ELLSWORTH, Maine — Local police are alerting people that checks are being stolen from residential mailboxes and have been used to purchase items at a local home improvement store.
Detective Dotty Small of the Ellsworth Police Department said Monday that she knows of six people in Ellsworth and Trenton who had checks taken in November and December. In all six cases the checks ended up being used at Home Depot in Ellsworth, she said.
The total amount of money that the checks were written for is approximately $1,600. The checks were written to pay bills and left in residential mailboxes for rural mail carriers to pick up. Small said raised pick-up flags on mailboxes might have alerted the thieves where to look.
“One guy had two [checks] taken,” the detective said.
Instead of being picked up by mail carriers, the checks were taken by someone else and then were presented for payment for items at the local Home Depot, according to Small. Small said at least one check for around $400 was used to pay for a specially ordered item that later was returned for cash. She said other items may have been returned later for cash, but that Home Depot does not keep detailed enough records to determine whether they were.
Multiple attempts Monday to contact Home Depot officials who could comment on the matter, both in Maine and at the corporate offices in suburban Atlanta, were unsuccessful.
According to Small, any check used for payment at the store is handed to an employee who then runs it through an electronic reader, which then transfers the money from the checking account for payment.
“It’s just like using an ATM card without your [personal identification] number,” Small said.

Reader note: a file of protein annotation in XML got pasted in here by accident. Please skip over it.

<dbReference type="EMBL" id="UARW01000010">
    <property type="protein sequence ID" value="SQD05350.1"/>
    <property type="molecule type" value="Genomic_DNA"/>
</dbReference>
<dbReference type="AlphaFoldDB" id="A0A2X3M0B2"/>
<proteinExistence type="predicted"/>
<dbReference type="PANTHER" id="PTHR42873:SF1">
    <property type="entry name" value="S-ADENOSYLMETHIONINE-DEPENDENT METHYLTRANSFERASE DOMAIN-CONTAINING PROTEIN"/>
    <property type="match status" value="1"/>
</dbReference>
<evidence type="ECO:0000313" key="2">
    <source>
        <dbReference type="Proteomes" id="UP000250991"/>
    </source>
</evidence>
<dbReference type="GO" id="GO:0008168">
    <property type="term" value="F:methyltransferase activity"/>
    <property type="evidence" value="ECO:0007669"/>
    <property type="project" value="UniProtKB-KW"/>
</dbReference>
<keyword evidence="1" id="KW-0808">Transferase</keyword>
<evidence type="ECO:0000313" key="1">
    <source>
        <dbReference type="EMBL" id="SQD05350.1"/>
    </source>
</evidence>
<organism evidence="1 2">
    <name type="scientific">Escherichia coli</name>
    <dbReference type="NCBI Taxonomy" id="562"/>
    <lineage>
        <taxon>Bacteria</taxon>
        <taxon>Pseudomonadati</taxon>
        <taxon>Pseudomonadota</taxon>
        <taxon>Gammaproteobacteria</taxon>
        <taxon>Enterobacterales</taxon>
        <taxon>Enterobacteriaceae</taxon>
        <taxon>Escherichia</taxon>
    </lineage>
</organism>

She said some of the checks seem to have been altered in some way, including one that was written for $72 and then changed so the amount that appeared on the check was $416.
Small said the thefts have occurred over the past two months. The most recent instance involves a check taken on Dec. 23 and used at Home Depot on Dec. 26, she said.
Whoever is taking the checks may not appear suspicious to passersby because rural mail carriers often use their personal vehicles to deliver and pick up mail, Small said, and sometimes are hired just for the busy holiday season.
She said anyone who sees a person in a suspicious vehicle taking mail from a residential mailbox should try to get a license plate number and contact Ellsworth police.
Small said people should use secure mailboxes to mail out checks and should keep track of their accounts through bank statements or websites.
She said some of the victims didn’t realize their checks had been stolen until they received late payment notices in the mail.
“And then your bill is not paid either,” she said.
The detective said Ellsworth police will contact U.S. Postal Service inspectors about the thefts, but she is not sure if anyone might end up facing federal criminal charges. She said she is trying to obtain security video footage from Home Depot to see if they can identify who might be using the checks.
Follow BDN reporter Bill Trotter on Twitter at @billtrotter.